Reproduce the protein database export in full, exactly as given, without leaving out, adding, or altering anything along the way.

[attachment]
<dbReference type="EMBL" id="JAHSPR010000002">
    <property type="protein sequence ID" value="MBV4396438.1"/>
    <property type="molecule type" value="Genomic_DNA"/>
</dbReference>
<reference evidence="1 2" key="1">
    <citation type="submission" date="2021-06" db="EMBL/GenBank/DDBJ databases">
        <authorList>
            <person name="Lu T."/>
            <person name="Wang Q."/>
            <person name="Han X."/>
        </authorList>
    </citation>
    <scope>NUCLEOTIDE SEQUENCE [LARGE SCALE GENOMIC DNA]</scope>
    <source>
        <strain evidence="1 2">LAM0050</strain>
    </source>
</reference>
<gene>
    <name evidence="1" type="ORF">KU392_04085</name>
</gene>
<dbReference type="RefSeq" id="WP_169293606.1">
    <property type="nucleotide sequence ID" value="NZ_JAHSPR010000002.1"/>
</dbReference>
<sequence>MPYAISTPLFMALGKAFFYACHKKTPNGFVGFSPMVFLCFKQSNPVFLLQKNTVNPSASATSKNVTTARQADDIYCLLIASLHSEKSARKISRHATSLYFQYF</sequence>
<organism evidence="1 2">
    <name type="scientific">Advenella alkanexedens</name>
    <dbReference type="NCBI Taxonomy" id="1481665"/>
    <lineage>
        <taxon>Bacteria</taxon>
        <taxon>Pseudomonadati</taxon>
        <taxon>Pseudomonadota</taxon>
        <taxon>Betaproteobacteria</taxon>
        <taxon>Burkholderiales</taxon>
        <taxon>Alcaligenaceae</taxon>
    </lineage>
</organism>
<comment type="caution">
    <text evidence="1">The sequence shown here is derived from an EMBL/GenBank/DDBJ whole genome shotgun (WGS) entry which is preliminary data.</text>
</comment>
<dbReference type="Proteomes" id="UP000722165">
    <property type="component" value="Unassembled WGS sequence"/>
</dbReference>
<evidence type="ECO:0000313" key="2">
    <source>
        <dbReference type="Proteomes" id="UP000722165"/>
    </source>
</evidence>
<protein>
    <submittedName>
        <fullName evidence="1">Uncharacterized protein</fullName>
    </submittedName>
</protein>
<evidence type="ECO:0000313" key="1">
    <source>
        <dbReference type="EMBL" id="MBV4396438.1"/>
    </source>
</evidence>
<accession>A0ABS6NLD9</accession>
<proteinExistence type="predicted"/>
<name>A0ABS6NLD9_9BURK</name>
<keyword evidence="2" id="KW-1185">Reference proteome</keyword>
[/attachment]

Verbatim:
<dbReference type="EMBL" id="JAHSPR010000002">
    <property type="protein sequence ID" value="MBV4396438.1"/>
    <property type="molecule type" value="Genomic_DNA"/>
</dbReference>
<reference evidence="1 2" key="1">
    <citation type="submission" date="2021-06" db="EMBL/GenBank/DDBJ databases">
        <authorList>
            <person name="Lu T."/>
            <person name="Wang Q."/>
            <person name="Han X."/>
        </authorList>
    </citation>
    <scope>NUCLEOTIDE SEQUENCE [LARGE SCALE GENOMIC DNA]</scope>
    <source>
        <strain evidence="1 2">LAM0050</strain>
    </source>
</reference>
<gene>
    <name evidence="1" type="ORF">KU392_04085</name>
</gene>
<dbReference type="RefSeq" id="WP_169293606.1">
    <property type="nucleotide sequence ID" value="NZ_JAHSPR010000002.1"/>
</dbReference>
<sequence>MPYAISTPLFMALGKAFFYACHKKTPNGFVGFSPMVFLCFKQSNPVFLLQKNTVNPSASATSKNVTTARQADDIYCLLIASLHSEKSARKISRHATSLYFQYF</sequence>
<organism evidence="1 2">
    <name type="scientific">Advenella alkanexedens</name>
    <dbReference type="NCBI Taxonomy" id="1481665"/>
    <lineage>
        <taxon>Bacteria</taxon>
        <taxon>Pseudomonadati</taxon>
        <taxon>Pseudomonadota</taxon>
        <taxon>Betaproteobacteria</taxon>
        <taxon>Burkholderiales</taxon>
        <taxon>Alcaligenaceae</taxon>
    </lineage>
</organism>
<comment type="caution">
    <text evidence="1">The sequence shown here is derived from an EMBL/GenBank/DDBJ whole genome shotgun (WGS) entry which is preliminary data.</text>
</comment>
<dbReference type="Proteomes" id="UP000722165">
    <property type="component" value="Unassembled WGS sequence"/>
</dbReference>
<evidence type="ECO:0000313" key="2">
    <source>
        <dbReference type="Proteomes" id="UP000722165"/>
    </source>
</evidence>
<protein>
    <submittedName>
        <fullName evidence="1">Uncharacterized protein</fullName>
    </submittedName>
</protein>
<evidence type="ECO:0000313" key="1">
    <source>
        <dbReference type="EMBL" id="MBV4396438.1"/>
    </source>
</evidence>
<accession>A0ABS6NLD9</accession>
<proteinExistence type="predicted"/>
<name>A0ABS6NLD9_9BURK</name>
<keyword evidence="2" id="KW-1185">Reference proteome</keyword>